Project enables new privacy paradigm of payer anonymity to protect purchasers’ identities. Quantum-safe cryptography was successfully implemented for future security, however speed enhancements await further research.
Project Tourbillon, developed by the Bank for International Settlements (BIS) Innovation Hub Swiss Centre, „demonstrates a new privacy paradigm for retail central bank digital currencies (CBDC)” – according to the press release. „The experiment proposes a concept of payer anonymity, providing cash-like anonymity to the payer” BIS said.
Privacy is a foundational requirement for retail CBDCs, consistently ranking at or near the top of users’ concerns, according to recent surveys conducted by the Bank of England and the European Central Bank.
Payment arrangements used today have different levels of privacy:
Project Tourbillon tested the concept of payer anonymity, which provides cash-like anonymity to payers, although not for payees. For example, a consumer paying a merchant using CBDCs does not disclose personal information to anyone, including the merchant, banks and the central bank. However, the identity of the merchant is disclosed to the merchant’s bank (as part of the payment) and is kept confidential there. This concept also helps to reduce tax evasion or illicit payments. The central bank is able to see the transaction amount but remains unaware of any details regarding the consumer or the merchant.
„Privacy is an important user requirement but it is the most difficult to solve. The difficulty lies in ensuring privacy protection technologically rather than just promising it, and at the same time ensuring that such a high level of protection cannot be abused.” – Thomas Moser, Alternate Member of the Governing Board at the Swiss National Bank
„Privacy is indeed a key requirement for a retail CBDC. But it cannot be the only one: security and scalability are also crucial to how payments are handled. In Tourbillon, we looked at these requirements through the lens of how to protect privacy and how fast can we process payments.” – Morten Bech, Head of the BIS Innovation Hub Swiss Centre.
The project developed two different prototypes based on the eCash design, which builds on the existing two-tier banking system. One design, eCash 1.0 (EC1), resembles a cash-like digital payment instrument. The second design, eCash 2.0 (EC2), investigates enhanced security features allowing for strong protection against and detection of counterfeiting.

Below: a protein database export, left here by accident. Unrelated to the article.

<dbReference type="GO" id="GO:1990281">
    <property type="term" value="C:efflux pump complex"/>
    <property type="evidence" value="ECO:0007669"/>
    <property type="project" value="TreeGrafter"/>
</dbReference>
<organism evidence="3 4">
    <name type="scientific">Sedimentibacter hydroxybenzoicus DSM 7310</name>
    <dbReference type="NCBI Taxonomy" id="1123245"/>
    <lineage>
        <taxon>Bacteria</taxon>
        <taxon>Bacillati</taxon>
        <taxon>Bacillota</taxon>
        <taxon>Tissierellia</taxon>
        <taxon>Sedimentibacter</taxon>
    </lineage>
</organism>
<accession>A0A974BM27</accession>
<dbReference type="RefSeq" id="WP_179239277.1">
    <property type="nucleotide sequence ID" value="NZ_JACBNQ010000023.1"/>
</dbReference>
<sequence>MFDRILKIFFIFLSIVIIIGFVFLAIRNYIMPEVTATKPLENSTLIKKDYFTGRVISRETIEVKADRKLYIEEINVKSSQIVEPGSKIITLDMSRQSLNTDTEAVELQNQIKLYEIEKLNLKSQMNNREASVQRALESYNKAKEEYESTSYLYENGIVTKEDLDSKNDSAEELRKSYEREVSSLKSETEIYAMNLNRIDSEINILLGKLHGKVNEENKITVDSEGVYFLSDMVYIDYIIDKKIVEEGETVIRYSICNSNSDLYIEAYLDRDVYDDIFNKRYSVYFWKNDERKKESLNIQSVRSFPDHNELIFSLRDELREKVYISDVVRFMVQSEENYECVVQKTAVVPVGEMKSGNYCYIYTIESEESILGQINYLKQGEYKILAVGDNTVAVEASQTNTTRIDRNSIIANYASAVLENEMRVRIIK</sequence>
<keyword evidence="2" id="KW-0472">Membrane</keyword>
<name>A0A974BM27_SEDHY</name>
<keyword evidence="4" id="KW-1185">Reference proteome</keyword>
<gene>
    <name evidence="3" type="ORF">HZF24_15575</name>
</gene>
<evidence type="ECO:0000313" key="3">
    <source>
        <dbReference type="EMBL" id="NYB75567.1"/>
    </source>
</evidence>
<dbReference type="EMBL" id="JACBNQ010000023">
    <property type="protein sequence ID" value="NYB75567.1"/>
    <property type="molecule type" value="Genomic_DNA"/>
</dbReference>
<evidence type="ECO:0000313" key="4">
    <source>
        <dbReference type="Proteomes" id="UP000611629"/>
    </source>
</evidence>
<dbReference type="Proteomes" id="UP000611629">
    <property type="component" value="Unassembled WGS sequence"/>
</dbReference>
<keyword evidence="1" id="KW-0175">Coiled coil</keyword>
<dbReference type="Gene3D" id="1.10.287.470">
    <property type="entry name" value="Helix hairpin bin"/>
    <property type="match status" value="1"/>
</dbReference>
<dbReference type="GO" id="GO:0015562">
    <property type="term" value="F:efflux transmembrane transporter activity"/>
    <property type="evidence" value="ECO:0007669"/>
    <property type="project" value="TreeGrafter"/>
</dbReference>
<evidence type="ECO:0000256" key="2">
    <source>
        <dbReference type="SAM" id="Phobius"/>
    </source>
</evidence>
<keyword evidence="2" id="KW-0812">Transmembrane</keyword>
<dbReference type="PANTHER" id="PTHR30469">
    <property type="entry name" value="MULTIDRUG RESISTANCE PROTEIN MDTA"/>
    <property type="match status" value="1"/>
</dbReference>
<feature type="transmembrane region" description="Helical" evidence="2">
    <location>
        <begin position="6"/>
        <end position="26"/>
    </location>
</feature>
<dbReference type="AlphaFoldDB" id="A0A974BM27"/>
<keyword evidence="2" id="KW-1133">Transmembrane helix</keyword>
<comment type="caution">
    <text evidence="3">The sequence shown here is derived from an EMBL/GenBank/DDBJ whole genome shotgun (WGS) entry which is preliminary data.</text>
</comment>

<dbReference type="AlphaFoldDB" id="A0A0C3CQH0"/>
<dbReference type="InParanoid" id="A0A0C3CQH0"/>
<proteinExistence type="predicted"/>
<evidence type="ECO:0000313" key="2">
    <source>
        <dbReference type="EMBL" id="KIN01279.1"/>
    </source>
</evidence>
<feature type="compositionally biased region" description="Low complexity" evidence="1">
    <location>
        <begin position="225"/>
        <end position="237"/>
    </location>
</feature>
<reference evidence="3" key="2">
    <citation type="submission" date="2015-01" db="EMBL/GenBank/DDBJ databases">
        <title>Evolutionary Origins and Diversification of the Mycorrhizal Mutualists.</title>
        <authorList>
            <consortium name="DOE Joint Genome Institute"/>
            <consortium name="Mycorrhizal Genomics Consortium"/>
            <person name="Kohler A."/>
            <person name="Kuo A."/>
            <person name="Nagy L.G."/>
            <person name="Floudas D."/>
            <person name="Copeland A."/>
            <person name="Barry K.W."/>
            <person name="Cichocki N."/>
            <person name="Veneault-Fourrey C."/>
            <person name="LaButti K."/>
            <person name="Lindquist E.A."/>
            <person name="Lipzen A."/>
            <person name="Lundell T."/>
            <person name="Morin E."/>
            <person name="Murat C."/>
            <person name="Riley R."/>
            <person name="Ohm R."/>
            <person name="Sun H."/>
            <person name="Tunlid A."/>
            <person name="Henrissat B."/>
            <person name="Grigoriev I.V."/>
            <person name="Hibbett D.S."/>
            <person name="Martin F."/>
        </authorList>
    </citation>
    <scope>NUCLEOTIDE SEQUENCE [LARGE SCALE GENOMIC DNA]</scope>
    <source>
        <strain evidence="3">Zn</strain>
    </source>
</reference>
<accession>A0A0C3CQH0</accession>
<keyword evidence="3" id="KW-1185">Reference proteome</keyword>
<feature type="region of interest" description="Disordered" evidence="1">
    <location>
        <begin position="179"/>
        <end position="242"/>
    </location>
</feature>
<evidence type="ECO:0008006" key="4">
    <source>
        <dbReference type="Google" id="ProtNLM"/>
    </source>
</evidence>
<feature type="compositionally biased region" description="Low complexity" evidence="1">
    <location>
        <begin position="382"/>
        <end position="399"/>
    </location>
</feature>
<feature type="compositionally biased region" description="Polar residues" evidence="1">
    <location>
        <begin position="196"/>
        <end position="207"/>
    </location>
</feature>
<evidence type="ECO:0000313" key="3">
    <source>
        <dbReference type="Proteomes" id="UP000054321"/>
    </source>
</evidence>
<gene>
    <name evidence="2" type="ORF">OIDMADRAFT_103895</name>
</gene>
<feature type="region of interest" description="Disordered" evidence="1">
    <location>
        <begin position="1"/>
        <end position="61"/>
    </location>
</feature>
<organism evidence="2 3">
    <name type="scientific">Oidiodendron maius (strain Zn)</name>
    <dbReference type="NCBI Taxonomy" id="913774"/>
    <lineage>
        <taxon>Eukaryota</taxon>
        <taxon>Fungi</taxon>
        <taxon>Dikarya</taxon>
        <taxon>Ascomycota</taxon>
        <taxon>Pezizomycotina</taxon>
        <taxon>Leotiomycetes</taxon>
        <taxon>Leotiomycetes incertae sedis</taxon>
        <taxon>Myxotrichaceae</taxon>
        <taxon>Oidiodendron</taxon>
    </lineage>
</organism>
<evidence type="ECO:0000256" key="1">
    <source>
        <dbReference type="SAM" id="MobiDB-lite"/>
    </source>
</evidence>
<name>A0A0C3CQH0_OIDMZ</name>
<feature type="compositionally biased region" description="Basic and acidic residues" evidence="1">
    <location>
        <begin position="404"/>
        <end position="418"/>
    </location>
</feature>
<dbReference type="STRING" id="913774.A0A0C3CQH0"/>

In the future, quantum computers may be able to break encryption schemes, as explored in Project Leap. Therefore, Project Tourbillon explored not only current, but also quantum-safe blind signatures, an important cryptography used in both designs to guarantee privacy and future security. Tourbillon demonstrates that implementing quantum-safe cryptography is possible, but that it requires specialised expertise, and severely limits transaction processing, as scalability tests show: compared to current cryptography, the duration of payments is increased by a factor of five and throughput is reduced by a factor of 200. This finding shows the need for more research on quantum-safe cryptography.
„Project Tourbillon is a first step in exploring privacy, security and scalability and their trade-offs in a retail CBDC design. Further work is needed, in particular, to improve quantum-safe cryptography, to extend the use cases, and explore viability.” Morten Bech added.
Report: Project Tourbillon: exploring privacy, security and scalability for CBDCs
The final report describes the experimental work and discusses related technical and operational considerations for central banks.
Banking 4.0 – „how was the experience for you”
„So many people are coming here to Bucharest, people that I see and interact on linkedin and now I get the change to meet them in person. It was like being to the Football World Cup but this was the World Cup on linkedin in payments and open banking.”
Many more interesting quotes in the video below: